HC Deb 13 April 1920 vol 127 cc1495-6
1. Lieut.-Commander KENWORTHY

asked the Under-Secretary of State for Foreign Affairs what is the present position in Siberia; what government or form of government is in power; what is the situation at Vladivostok; whether there is a British representative at Vladivostok; and what are his relationships with the government in power at Vladivostok?


The answer to the first part of the question is that, owing to the fact that British representatives in Siberia have now been withdrawn to Vladivostok, no adequate reports on the state of affairs in the interior of Siberia have been received. It appears, however, that the Bolsheviks are in control of the whole country, with the exception of Chita, Vladivostok, and a few other posts along the Siberian railway.

The answer to the second and third parts of the question is that until recently a Zemstov Government was in control at Vladivostok, and, so far as can be ascertained, the greater part of the country is under the control of local Soviets.

The answer to the fourth part of the question is that His Majesty's Consul-General at Vladivostok is still at his post.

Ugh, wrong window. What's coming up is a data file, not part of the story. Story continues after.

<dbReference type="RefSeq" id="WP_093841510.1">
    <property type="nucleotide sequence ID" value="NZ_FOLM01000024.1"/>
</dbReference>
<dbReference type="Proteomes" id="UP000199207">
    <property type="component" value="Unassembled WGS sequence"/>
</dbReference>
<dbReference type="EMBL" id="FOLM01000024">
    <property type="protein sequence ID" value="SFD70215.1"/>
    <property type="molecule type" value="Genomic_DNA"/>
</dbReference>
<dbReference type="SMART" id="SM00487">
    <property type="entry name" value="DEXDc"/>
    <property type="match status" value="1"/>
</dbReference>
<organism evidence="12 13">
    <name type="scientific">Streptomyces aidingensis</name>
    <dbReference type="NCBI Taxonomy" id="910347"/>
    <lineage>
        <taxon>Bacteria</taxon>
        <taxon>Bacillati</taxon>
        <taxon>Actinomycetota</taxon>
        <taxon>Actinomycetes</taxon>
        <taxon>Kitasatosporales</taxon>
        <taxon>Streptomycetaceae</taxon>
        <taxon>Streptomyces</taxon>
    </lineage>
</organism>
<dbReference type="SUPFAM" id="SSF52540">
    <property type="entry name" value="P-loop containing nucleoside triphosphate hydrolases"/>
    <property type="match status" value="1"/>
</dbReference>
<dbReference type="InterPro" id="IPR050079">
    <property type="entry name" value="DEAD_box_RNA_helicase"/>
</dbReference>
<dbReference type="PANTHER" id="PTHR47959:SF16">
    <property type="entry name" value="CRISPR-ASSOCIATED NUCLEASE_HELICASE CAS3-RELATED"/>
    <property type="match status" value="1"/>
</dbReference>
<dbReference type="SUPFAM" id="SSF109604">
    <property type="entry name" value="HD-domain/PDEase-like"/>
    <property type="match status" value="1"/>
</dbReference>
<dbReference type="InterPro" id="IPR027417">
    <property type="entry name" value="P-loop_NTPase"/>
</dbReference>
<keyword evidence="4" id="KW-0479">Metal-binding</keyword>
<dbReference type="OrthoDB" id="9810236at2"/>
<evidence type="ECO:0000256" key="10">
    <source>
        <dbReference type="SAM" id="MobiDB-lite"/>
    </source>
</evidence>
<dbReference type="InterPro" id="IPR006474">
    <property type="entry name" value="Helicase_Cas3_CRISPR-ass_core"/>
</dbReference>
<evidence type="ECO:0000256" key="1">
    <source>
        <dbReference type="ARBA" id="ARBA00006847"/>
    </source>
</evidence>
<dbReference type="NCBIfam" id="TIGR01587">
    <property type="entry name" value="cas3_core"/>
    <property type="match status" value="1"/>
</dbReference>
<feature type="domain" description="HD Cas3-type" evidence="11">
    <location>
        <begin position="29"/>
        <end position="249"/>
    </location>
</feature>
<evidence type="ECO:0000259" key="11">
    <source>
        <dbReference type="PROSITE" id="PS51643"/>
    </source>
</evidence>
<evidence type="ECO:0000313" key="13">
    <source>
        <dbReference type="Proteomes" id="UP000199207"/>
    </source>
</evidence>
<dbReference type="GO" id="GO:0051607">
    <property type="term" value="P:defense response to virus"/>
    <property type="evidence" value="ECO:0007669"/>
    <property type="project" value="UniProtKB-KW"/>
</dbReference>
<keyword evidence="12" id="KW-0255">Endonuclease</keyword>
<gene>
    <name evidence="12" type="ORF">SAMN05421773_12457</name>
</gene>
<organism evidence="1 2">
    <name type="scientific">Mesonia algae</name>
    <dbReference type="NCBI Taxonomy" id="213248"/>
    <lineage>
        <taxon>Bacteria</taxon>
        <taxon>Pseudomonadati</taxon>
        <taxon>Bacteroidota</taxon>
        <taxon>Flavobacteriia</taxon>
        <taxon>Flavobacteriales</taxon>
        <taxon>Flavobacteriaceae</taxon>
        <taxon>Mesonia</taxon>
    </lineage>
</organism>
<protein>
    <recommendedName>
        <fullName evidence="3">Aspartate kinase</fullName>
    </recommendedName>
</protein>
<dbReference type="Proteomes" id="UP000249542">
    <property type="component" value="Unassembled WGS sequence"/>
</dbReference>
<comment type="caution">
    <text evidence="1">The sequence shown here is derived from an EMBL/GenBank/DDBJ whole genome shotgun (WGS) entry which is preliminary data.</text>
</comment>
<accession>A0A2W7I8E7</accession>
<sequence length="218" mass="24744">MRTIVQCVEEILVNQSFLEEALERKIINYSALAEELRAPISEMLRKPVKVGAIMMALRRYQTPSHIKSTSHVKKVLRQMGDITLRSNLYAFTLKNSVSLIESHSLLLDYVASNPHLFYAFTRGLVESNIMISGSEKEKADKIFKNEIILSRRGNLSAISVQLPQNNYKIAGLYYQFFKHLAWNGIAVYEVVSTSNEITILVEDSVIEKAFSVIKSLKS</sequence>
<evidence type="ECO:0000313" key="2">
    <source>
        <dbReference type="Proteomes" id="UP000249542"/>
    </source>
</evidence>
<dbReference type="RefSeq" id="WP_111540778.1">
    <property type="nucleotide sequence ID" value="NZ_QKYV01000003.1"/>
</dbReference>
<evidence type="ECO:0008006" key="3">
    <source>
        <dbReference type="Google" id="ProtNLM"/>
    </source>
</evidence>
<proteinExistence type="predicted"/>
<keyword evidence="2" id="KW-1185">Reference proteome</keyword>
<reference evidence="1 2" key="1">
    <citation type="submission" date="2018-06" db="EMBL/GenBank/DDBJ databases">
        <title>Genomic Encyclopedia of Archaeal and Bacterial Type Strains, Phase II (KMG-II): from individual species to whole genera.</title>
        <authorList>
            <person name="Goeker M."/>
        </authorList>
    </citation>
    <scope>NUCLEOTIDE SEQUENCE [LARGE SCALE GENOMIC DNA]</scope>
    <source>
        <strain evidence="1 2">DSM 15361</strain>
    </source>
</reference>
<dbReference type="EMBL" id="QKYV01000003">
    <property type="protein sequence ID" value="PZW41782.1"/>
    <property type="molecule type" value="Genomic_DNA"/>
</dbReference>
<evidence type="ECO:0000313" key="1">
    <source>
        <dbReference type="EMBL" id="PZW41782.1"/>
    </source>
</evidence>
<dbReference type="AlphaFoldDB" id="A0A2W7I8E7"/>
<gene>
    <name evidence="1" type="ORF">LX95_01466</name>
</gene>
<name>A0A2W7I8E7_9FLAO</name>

The answer to the fifth part of the question is that His Majesty's Government have not recognised any Russian Government, either at Vladivostok or elsewhere, and the relations of the Consul-General with the local authorities are therefore of an unofficial nature.

Lieut.-Commander KENWORTHY

Is there any information as to the Japanese having set up a Government at Vladivostok and displaced the Zemstov Government?


There are reports of something of that character, but there is nothing definite enough to enable me to make a statement.

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